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Re: [BKARTS] Box for Homer



>Pix of a plain drop-back box I just finished:
>http://minsky.com/homer.htm

The amount of interest in this plain box surprised me-- I just posted this
because not everyone knows I do this sort of work. There were no links to
this from my website, and Book_Arts-L was the only place I posted it.
According to the web log,  in the 14 hours after I posted it that page was
viewed 277 times. Today I'll add a link from the online catalogue.

Since I closed my New York City storefront bindery I need to generate
business over the Internet. Out here in rural upstate New York, there are
no sidewalks, much less people who walk. There are plenty of deer,
groundhogs, fox, rabbits, geese and turkeys. On Bleecker Street I had a
constant flow of customers. People would walk in off the street because it
was a high-traffic spot with great visibility. And people from all over the
world would make a point of stopping in when they were in NYC. Stockport is
not a destination for many people.

But since several list members made kind comments about this box, I'll tell
you how to make it. For one thing, it looks like Kris has a conveniently
timed workshop at SFCB, so if you don't know the basics, that sounds like a
good place to begin.  If you've made drop-back boxes before, here's what's
different about this one:

The round spine is made by taking a heavy cardboard tube, like an
industrial cloth core or a cement pillar form, that is the right curvature
for the box you're making, and slicing a piece off it on the table saw that
is the width of the box spine. If it's really thick cardboard, like this
one, it is solid all the way through.  If it's thinner, you can glue a
piece of binder's board across the arc for the inside of the spine.

The label sits in a recess,  made by taking a piece of 2-ply museum board
the size of the curved spine piece, cutting out the windows, and gluing it
on the tube.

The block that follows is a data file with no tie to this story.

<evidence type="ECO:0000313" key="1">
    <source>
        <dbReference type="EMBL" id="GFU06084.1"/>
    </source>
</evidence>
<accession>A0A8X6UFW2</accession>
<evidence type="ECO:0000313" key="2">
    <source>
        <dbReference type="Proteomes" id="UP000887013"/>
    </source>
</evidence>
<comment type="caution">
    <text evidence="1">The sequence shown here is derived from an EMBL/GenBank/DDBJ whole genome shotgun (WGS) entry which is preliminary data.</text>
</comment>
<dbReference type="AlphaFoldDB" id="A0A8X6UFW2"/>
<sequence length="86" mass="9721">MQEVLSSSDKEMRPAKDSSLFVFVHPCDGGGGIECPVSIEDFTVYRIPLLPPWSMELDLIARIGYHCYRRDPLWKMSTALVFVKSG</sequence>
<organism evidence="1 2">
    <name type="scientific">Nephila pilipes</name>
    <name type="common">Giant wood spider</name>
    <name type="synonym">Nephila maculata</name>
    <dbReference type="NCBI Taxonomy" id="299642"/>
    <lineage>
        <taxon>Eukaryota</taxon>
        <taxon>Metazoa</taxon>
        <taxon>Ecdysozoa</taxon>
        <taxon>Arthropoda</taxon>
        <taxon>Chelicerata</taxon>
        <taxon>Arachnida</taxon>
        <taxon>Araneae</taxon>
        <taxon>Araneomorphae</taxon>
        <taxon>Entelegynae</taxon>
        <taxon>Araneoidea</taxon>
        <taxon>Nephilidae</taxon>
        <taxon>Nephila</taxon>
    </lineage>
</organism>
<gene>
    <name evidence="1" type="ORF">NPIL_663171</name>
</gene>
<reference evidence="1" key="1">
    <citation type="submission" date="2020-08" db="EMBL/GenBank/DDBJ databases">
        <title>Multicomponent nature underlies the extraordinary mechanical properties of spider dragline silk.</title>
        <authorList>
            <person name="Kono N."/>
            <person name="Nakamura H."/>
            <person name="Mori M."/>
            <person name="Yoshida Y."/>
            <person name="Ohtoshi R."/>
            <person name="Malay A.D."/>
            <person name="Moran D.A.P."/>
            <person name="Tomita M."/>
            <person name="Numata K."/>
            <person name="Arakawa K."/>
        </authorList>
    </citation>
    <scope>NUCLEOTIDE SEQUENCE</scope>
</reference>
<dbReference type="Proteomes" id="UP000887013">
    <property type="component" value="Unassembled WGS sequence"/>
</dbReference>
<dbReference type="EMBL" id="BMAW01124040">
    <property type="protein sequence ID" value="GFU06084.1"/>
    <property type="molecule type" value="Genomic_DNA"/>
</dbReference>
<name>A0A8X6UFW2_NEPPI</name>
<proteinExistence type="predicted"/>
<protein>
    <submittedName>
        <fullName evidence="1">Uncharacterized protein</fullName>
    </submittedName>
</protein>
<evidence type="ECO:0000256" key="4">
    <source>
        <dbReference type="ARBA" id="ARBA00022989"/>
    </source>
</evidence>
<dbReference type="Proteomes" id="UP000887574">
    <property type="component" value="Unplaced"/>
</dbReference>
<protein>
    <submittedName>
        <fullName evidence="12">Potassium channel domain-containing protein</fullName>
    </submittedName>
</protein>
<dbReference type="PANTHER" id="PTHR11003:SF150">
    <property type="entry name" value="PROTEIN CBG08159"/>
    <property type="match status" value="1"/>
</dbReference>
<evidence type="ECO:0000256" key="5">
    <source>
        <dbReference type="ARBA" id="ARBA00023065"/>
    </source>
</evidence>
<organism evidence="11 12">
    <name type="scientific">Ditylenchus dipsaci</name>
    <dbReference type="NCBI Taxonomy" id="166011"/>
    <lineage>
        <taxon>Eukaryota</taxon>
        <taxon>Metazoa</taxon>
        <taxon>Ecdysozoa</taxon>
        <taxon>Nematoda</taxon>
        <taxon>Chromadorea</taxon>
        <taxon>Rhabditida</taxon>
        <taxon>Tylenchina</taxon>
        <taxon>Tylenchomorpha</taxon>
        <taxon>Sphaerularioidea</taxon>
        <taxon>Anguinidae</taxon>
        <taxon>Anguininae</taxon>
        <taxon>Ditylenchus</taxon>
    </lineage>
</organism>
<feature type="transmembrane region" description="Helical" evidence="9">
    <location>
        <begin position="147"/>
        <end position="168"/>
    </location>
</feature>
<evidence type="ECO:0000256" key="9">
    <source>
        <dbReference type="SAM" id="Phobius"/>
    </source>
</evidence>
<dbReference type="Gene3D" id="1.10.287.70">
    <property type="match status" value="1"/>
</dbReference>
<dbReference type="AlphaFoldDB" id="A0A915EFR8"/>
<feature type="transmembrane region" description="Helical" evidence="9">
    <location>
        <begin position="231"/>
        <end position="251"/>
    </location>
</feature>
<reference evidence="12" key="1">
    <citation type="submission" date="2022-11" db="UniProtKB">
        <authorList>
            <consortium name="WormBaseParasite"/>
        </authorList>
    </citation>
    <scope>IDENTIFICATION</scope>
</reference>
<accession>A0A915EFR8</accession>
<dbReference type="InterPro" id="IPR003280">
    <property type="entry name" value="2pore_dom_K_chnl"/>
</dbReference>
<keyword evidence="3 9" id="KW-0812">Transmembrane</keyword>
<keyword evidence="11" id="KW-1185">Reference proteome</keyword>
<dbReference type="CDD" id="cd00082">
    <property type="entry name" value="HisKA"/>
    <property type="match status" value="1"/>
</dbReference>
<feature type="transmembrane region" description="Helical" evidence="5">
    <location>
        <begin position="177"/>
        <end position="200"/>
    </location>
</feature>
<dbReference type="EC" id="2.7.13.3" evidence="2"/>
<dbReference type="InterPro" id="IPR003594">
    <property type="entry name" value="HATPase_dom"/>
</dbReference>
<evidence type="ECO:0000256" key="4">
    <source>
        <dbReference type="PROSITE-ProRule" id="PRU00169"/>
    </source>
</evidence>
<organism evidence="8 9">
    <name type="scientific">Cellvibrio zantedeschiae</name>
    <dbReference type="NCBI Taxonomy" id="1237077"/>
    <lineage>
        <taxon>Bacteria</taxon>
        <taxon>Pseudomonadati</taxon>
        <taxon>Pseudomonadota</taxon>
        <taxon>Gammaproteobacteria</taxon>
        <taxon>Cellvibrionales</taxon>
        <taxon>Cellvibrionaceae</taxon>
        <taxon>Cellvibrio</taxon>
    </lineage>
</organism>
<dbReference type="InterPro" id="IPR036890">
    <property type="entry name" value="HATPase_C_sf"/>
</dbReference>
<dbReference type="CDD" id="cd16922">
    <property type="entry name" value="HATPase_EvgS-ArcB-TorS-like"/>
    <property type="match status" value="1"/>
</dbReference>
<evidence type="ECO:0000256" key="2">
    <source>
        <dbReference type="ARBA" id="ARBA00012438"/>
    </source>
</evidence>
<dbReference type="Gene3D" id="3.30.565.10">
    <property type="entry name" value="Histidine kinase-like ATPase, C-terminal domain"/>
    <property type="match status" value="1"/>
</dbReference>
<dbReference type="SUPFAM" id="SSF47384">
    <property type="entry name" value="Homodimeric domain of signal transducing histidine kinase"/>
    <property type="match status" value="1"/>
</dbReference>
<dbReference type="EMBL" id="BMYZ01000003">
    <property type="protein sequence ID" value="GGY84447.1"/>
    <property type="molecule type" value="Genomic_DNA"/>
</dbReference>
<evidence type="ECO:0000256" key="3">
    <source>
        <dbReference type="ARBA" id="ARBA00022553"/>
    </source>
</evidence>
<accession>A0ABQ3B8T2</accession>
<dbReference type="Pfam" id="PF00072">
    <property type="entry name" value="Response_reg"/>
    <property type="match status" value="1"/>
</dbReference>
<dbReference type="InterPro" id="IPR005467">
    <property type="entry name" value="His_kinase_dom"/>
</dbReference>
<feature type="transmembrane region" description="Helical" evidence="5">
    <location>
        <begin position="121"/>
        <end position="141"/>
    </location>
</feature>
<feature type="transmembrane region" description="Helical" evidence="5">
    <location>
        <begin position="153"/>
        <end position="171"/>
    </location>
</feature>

The 2 trays are made the usual way. To make the case, glue up the rear
board and place it in position on the cloth, and nip it. Then assemble the
box on that board, glue up the spine piece, insert a piece of 2-ply board
between the spine tube and the cover boards as a spacer to allow room for
the cloth hinge later on, and wrap the cloth onto the spine. Work it smooth
with hand, folder, or whatever, particularly in the windows. Then glue up
the top board, position everything again, wrap the cloth onto it and nip
it.

Do the turn-ins of the case, slitting the cloth a few places around the
spine so it wraps nicely. If you want you can add a piece of cloth over the
spine cap to hide the slits, or you can leave them. In this box I left them
on the tail end and covered at the head.

Then glue in the trays the usual way, and add a cloth hinge across the
inside of the spine, connecting the spine to both trays. To make the felt
lining come out nice & square I laminated the felt to matching Canson paper
first, then glued it in place. On the upper tray I laminated the felt to a
piece of 4-ply black museum board, so it comes a little further into the
lower tray, making a better air seal.  Remember to figure this in when
designing the box if you want to do it, as it adds about 3/32 of an inch to
the depth of the box.

The only reason I lacquered the cloth is that the Kennett cloth is the
weave I wanted to use, but it's awful stuff--the black comes off on your
fingers if they are at all damp and then doesn't come off your hand, even
if scrubbed with soap and water. First I sprayed it with clear gloss
automotive lacquer, then with Krylon Matte Finish. I did that before
putting it on the box, and added a coat of Matte after the box was done.

--
 Richard
 http://minsky.com

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Edelpappband / "Millimeter" Binding Bind-O-Rama, Entry Deadline - October 1, 2005
                                    
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